Use erodes the working lining of the trough. For example, the surface of the molten metal will typically be covered by slag, which can erode the working lining both chemically and mechanically. Slag thermally insulates and protects the metal from contact with air, which can reduce the quality of the finished product. Slag may comprise glasses, fluxes, insulating powders or various impurities. Erosion of the working lining requires that a trough be periodically taken out of service for reconditioning or replacement of the working lining. Downtime is costly, so working linings capable of extended times between reconditioning are very desirable. This requires working linings resistant to slag erosion.
In practice, a working lining can comprise at least two different castable refractories. A first castable is used for contact primarily with molten metal, and a second castable is intended primarily for contact with slag. The first castable often includes a majority of alumina and is cast and leveled into the trough where the iron/slag interface will be. The second castable is formulated to resist slag erosion and is cast on to first castable, preferably before the first castable has set. The second castable is often more costly than the first castable and can, for example, comprise up to 70 wt. % alumina, up to 60 wt. % silicon carbide and smaller amounts of a form of carbon, such as graphite.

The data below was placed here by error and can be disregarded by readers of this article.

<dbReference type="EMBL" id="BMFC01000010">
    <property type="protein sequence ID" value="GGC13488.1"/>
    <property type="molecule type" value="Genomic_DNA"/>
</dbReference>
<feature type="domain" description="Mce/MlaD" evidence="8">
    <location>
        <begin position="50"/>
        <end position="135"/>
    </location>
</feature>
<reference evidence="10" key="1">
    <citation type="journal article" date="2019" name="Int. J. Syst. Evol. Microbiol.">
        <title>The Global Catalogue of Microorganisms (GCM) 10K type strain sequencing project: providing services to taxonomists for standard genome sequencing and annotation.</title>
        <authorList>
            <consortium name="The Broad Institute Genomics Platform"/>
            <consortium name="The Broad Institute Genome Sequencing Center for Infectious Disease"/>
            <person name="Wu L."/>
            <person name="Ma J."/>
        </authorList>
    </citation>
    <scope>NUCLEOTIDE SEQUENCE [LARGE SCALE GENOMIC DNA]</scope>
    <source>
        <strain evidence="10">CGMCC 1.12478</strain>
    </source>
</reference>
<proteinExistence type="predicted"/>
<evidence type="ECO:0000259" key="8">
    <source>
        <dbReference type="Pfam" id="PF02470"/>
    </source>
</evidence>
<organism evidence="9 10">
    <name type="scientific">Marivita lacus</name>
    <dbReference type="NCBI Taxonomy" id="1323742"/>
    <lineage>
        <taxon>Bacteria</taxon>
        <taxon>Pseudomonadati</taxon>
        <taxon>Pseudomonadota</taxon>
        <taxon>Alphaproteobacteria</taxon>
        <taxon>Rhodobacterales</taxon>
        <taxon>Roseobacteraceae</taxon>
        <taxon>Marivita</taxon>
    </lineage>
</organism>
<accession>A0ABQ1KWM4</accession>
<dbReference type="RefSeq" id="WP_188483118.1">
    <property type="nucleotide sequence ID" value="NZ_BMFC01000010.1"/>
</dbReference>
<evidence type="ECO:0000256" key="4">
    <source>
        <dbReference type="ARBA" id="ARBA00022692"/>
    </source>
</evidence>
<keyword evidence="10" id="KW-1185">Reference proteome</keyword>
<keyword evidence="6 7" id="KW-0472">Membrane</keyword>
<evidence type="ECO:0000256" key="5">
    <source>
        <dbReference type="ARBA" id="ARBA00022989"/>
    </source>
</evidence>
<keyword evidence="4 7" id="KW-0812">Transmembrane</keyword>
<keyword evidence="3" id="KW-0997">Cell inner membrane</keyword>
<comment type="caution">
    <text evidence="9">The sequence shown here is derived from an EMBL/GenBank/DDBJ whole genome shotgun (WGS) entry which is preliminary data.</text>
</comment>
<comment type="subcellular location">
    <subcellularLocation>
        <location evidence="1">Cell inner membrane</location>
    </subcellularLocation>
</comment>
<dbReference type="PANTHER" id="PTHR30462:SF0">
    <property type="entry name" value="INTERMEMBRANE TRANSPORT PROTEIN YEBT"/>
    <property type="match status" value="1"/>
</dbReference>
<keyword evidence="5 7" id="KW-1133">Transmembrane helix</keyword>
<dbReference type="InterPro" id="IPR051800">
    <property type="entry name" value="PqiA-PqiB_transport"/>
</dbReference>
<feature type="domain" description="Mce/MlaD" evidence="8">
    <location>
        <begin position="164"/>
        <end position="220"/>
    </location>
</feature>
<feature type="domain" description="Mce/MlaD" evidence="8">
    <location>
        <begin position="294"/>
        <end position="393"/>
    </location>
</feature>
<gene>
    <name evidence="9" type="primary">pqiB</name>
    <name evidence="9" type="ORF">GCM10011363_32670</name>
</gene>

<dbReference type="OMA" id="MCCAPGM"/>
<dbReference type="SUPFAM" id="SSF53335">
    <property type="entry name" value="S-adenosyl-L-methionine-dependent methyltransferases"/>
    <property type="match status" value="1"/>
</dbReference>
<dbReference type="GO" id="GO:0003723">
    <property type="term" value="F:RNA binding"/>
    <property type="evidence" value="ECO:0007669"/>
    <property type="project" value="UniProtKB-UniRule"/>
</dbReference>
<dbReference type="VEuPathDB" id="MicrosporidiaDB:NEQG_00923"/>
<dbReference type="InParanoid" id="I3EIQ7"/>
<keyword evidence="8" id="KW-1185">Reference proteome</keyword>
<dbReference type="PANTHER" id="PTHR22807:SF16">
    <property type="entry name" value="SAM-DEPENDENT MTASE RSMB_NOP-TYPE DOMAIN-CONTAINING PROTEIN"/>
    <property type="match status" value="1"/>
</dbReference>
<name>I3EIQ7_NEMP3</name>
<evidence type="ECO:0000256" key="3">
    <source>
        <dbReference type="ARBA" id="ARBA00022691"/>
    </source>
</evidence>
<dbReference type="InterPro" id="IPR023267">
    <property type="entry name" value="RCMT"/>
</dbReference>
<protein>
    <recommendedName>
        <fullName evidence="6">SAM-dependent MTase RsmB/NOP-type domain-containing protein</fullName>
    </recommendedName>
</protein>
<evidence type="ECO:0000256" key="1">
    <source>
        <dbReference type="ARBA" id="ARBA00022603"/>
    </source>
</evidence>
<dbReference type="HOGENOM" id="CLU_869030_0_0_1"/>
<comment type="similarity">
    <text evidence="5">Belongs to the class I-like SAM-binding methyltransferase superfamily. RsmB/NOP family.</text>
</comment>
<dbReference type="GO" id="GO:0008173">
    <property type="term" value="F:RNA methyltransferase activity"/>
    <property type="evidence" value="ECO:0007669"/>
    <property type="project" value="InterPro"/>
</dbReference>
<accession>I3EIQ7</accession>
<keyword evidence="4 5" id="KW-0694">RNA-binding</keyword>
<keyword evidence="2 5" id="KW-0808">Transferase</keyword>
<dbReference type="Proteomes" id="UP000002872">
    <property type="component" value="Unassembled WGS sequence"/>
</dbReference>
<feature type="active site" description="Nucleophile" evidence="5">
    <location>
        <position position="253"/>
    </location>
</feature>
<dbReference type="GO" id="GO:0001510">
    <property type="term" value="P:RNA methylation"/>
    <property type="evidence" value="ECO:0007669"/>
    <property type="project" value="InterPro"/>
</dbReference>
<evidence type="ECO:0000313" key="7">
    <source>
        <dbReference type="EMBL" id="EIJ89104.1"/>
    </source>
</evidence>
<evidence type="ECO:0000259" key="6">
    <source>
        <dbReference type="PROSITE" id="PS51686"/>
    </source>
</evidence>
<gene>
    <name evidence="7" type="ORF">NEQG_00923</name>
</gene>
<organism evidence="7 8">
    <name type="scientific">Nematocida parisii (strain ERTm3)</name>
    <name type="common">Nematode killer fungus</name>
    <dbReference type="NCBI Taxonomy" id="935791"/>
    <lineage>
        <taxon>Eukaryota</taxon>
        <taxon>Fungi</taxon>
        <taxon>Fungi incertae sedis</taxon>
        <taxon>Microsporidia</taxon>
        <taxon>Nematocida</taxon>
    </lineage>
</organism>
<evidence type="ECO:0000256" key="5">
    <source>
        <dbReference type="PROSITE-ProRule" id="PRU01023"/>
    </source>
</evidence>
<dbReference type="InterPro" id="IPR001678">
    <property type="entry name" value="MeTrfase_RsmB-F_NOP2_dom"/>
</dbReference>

Although the use of two castables improves performance, a number of installation difficulties arise from using two castables, including the need for pumping and leveling two castables instead of one, intermixing of the castables if the first castable has not set sufficiently, and formation of a cold joint between the castable layers if the first castable has set prematurely. Intermixing can increase costs without improving performance, and a cold joint is a potential failure point for break-through of the molten metal. Furthermore, the second castable cannot be isolated to specific regions of the trough without erection of a second set of removable forms. In use, “cold face” oxidation of the second castable can occur as carbides and carbon present in second castable begin to oxidize on a face of the lining away from the molten metal.